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Digital photo lenses that distort

I like fine camera lenses, but the best quality are very expensive. There are many things that are hard to do in a good lens -- you want a sharp image, of course, over the full flat plane. Over the whole image plane you want low flare, high contrast and low chromatic abberation (ie. red and blue focus in the same spot.) And you want low distortions.

Most camera lenses try to be "rectilinear." That means they try to make a straight line straight in the image. This isn't actually natural, due to perspective straight lines are not straight.

So I wonder if we might soon see a new lens where no effort is made to fix distortions or make the image rectilinear, and all effort goes into the other factors. You are thus expected, with every image, to do digital post-processing to get a non-distorted rectilinear image. That will mean some small loss of image quality at the edges of the image, but probably a less distorted image than ordinary lens physics can deliver -- and a lot less cost -- in exchange.

Of course, this would primarily be for digital cameras, but a film user could also use the lens if they planned to scan their film for digital processing, as most do these days.

Down the road, each lens might contain within it the specifics of its own particular distortions, and the camera might be able to fetch this and either process directly or store it with the image for post-processing. Indeed, the lens might be a cheaply made lens with distortions due to the poor quality elements, or it might be a fine lens with deliberate distortions. (I have wondered if some P&S digicams might be doing this already.)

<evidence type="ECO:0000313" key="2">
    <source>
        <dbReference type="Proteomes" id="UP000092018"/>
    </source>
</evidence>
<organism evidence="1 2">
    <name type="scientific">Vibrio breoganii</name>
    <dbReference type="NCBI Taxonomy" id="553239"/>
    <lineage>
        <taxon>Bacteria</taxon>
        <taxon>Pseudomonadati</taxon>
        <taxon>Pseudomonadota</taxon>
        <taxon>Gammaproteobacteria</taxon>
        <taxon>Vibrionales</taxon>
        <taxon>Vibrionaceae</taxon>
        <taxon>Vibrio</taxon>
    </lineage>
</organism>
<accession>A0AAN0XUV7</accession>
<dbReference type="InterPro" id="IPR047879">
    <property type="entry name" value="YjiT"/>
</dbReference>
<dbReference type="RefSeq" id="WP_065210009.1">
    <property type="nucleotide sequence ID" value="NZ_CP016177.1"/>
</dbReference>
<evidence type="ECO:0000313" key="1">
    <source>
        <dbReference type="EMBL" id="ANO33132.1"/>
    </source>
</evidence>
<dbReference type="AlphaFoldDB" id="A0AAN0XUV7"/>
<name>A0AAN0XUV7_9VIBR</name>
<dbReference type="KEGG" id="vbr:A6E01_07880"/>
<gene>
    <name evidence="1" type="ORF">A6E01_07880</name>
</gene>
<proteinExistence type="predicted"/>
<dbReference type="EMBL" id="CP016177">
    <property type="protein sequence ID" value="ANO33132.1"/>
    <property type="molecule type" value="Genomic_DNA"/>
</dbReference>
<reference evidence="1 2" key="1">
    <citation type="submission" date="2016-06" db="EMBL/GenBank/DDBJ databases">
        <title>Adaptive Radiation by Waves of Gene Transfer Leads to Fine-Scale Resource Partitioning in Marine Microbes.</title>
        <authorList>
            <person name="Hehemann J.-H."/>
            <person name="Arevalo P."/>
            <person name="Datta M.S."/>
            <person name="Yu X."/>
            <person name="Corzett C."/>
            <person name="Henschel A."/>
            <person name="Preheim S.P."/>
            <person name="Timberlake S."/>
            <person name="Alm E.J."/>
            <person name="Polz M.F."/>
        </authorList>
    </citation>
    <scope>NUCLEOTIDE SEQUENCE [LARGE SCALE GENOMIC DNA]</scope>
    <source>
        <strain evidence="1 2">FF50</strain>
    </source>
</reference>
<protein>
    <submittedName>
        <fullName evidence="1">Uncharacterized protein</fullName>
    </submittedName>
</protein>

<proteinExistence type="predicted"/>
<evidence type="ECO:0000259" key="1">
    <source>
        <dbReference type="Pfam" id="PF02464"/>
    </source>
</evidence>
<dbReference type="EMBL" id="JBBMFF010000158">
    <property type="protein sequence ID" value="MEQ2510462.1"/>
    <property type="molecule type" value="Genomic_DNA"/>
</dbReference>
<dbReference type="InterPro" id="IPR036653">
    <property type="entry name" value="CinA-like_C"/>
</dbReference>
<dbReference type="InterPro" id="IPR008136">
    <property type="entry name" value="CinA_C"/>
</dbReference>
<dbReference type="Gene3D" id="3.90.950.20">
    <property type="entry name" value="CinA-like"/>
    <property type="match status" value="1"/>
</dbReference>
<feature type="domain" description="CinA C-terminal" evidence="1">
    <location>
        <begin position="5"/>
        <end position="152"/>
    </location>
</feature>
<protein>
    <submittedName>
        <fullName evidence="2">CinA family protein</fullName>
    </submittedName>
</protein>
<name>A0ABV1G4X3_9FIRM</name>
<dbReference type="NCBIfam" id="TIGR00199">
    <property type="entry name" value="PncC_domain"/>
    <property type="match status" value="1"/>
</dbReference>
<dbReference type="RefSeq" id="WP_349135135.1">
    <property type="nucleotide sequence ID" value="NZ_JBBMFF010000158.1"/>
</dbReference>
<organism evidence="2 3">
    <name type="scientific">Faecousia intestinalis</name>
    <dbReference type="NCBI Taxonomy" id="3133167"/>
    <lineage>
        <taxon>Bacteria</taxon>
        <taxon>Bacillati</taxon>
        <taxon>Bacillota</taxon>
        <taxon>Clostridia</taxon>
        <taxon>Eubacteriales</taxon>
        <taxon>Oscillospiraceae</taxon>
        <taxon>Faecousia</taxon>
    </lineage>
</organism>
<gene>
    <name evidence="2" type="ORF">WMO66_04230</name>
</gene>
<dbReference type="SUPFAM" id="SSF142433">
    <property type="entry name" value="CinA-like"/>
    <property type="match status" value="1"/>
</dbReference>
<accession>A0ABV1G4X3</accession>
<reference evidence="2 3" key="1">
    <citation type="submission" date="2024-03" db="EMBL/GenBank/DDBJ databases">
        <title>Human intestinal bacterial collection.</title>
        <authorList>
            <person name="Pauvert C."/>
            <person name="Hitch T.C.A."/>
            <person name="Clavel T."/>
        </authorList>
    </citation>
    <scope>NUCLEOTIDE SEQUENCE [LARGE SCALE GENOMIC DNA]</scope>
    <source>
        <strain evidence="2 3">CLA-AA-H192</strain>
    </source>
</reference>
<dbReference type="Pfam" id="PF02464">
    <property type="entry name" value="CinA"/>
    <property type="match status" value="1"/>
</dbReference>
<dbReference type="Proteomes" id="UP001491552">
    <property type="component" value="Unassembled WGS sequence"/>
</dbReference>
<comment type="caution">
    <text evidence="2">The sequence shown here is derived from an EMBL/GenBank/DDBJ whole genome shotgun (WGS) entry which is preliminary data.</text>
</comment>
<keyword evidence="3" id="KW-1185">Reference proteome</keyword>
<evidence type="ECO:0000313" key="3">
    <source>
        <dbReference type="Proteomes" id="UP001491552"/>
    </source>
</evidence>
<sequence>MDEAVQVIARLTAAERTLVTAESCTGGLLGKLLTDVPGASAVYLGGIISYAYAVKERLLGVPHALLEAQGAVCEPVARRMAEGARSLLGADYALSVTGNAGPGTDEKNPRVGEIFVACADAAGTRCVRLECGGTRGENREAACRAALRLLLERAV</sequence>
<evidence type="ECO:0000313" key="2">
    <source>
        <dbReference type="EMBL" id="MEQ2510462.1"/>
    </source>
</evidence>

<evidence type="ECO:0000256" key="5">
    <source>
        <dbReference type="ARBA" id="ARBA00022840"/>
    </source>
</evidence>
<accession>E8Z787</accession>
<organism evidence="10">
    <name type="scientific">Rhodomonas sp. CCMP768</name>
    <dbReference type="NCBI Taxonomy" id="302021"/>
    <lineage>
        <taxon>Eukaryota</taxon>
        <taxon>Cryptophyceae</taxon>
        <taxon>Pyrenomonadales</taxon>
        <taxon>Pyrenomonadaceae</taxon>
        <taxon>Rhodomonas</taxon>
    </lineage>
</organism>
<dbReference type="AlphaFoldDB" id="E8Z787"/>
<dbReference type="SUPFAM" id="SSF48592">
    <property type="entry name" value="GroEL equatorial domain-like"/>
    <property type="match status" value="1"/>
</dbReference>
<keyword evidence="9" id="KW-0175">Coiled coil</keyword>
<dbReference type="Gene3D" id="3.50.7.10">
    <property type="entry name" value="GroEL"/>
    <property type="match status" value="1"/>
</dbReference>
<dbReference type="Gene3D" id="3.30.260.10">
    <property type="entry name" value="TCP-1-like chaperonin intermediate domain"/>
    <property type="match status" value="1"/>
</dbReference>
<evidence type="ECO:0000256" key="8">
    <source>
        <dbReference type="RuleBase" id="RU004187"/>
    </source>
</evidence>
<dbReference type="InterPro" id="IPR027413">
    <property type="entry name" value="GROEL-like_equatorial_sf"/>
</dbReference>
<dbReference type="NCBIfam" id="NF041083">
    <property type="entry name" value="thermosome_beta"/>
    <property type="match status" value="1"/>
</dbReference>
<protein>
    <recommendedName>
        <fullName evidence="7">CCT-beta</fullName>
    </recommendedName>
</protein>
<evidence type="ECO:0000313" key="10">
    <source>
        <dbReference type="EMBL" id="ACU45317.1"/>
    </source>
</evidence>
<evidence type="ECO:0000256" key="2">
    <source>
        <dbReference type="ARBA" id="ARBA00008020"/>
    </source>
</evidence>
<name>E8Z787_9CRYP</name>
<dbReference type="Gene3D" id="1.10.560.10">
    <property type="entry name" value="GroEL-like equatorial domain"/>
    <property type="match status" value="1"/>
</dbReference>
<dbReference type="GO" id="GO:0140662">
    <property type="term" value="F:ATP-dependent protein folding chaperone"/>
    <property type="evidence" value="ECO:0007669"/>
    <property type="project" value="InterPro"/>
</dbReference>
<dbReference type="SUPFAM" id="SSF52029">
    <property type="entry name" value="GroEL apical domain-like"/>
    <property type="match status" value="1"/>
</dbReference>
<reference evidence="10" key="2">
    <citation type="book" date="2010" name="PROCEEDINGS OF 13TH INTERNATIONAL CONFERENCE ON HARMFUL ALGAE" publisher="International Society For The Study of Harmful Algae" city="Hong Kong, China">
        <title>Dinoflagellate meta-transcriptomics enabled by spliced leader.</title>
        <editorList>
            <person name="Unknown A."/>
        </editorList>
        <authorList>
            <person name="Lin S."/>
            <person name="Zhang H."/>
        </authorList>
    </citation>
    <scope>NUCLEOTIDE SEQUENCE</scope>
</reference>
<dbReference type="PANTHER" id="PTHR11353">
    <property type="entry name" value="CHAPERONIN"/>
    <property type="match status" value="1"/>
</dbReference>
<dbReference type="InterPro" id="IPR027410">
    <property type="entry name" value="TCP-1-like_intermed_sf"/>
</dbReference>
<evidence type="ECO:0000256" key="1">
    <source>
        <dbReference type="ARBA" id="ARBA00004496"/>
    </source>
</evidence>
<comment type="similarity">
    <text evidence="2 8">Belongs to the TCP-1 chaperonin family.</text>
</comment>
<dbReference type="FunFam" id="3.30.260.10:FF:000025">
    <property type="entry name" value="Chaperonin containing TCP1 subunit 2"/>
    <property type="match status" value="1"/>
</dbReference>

Universal underwater photography case

Generally, getting a case to use a camera underwater is expensive. The case has to be custom made for the particular camera, and it has to be full of waterproof push-through button-pushers for all the major controls. Digital cameras have helped a lot, since they can shoot far longer on a "roll" and things like zoom are electronic. They also sell in enough volume that some cases have gotten down to reasonable prices.

Transit of Venus 2004

I took a trip to Toronto in part to see the very rare transit of Venus over the face of the Sun. I was lucky enough to get some great photos.

See my gallery of Venus Transit 2004 photos with notes.


Digital Photo Organizing in the future

We're not there yet, but let me write my notes about what future digital cameras might do to help us organize our huge collections of photos:

  • GPS and compass in the camera knows where it is, and where it was pointing. Thus, if standing on the south rim of Grand Canyon and pointing north, probably a picture of the Grand Canyon. Organize your photos on a map.
  • Record audio said while taking photo if special button pressed. Later, upload audio to PC where it's able to do speaker-dependent speech to text at its leisure to caption the photos.
  • Face recognition. No, I'm not kidding. While this is Big Brother technology, and not very useful in airports, one thing it can do is try to find similar faces. So once you tag your mother, it will be able to search your photo collection for other shots with your mother. This is much easier than trying to take a random person and see if they are on the FBI wanted list.


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